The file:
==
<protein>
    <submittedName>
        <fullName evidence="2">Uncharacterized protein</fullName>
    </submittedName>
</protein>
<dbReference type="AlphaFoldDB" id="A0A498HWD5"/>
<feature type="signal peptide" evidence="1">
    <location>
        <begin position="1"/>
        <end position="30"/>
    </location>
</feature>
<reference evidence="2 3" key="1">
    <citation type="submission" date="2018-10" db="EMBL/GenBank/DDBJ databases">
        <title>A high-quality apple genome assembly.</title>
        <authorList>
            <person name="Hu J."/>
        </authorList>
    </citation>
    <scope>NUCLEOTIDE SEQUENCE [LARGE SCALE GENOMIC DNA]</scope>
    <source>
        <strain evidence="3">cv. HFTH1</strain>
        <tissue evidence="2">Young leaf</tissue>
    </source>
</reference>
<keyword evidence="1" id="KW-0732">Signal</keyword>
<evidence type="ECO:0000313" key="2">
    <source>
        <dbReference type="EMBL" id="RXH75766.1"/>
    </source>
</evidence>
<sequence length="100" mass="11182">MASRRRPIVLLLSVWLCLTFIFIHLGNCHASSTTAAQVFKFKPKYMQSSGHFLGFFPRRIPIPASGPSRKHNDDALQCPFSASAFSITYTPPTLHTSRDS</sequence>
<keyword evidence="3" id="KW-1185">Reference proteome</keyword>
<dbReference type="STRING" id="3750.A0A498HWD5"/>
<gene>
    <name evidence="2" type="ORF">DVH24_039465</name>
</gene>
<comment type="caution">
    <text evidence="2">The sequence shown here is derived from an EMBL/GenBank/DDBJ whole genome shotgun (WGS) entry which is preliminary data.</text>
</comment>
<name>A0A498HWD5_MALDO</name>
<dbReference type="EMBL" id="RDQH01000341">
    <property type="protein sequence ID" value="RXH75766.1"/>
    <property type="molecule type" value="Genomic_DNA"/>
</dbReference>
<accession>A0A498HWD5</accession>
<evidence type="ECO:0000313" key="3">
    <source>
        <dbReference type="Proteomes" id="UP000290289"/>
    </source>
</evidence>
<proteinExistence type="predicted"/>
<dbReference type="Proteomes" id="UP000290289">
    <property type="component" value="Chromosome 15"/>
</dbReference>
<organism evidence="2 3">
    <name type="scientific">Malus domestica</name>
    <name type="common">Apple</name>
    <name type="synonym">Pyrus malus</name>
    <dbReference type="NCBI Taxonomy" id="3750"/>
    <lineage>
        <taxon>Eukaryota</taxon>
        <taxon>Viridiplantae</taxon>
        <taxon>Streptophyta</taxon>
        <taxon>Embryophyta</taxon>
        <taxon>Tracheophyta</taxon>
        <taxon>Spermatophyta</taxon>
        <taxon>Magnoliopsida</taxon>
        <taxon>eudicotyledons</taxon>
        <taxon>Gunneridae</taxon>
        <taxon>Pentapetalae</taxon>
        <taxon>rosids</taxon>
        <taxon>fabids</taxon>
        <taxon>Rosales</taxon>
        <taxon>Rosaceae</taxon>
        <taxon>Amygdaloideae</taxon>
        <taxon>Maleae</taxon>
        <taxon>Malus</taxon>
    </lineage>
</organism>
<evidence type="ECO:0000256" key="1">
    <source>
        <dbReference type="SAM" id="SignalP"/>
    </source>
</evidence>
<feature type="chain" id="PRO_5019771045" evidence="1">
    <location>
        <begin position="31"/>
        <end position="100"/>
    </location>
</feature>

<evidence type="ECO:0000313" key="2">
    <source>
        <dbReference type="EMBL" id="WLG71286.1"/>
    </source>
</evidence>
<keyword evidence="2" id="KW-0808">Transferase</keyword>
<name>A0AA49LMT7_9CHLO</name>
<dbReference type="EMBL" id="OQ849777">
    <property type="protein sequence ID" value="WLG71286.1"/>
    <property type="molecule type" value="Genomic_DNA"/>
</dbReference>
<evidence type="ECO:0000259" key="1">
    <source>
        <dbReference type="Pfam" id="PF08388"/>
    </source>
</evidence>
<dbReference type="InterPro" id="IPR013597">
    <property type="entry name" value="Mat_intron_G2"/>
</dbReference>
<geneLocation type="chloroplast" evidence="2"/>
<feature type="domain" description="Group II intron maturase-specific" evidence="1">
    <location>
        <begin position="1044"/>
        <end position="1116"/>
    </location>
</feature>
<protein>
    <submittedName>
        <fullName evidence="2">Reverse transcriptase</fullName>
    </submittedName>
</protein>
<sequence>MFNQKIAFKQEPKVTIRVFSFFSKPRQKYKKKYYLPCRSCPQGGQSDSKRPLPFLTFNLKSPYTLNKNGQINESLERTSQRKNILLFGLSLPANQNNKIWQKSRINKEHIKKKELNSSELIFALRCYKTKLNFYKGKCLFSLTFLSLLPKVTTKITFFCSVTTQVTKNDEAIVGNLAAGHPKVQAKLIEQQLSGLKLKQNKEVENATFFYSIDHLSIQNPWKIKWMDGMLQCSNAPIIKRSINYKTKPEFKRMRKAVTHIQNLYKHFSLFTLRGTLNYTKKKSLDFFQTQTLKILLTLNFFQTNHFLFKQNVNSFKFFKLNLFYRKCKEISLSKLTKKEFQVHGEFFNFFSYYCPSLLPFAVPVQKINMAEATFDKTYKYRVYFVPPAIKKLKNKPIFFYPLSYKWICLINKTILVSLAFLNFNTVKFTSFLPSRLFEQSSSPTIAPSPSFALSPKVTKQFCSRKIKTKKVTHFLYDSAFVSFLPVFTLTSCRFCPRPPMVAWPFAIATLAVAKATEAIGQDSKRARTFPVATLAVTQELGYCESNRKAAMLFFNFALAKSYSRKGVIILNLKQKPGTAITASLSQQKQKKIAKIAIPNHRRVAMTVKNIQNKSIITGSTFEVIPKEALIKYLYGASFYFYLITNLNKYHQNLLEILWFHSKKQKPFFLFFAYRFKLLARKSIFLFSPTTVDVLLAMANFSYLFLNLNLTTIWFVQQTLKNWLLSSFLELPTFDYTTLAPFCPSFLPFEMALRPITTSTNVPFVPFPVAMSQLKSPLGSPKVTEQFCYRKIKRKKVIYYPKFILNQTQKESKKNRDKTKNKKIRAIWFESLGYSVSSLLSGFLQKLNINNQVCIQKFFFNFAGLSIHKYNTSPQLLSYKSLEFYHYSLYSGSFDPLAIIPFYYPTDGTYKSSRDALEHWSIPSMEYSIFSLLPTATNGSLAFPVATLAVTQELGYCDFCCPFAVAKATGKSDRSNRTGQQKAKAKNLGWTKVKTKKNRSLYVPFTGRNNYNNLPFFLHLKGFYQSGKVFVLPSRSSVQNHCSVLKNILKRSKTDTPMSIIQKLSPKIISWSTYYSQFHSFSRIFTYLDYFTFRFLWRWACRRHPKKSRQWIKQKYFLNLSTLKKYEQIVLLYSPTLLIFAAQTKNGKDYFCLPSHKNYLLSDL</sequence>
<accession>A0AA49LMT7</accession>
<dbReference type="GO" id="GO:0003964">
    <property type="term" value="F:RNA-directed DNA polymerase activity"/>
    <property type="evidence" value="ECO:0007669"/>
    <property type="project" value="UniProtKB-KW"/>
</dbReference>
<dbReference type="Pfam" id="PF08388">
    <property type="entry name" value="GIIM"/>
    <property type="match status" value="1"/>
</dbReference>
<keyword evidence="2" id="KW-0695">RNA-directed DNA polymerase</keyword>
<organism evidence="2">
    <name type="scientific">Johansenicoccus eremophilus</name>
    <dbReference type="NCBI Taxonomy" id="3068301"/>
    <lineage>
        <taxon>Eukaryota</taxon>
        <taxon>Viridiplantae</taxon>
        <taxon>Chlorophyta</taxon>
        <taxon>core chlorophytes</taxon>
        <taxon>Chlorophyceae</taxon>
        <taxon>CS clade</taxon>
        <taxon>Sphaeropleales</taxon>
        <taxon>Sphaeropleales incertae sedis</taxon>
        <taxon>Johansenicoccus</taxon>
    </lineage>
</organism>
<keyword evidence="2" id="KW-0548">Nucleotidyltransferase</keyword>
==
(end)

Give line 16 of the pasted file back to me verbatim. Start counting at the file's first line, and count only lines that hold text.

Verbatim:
        <authorList>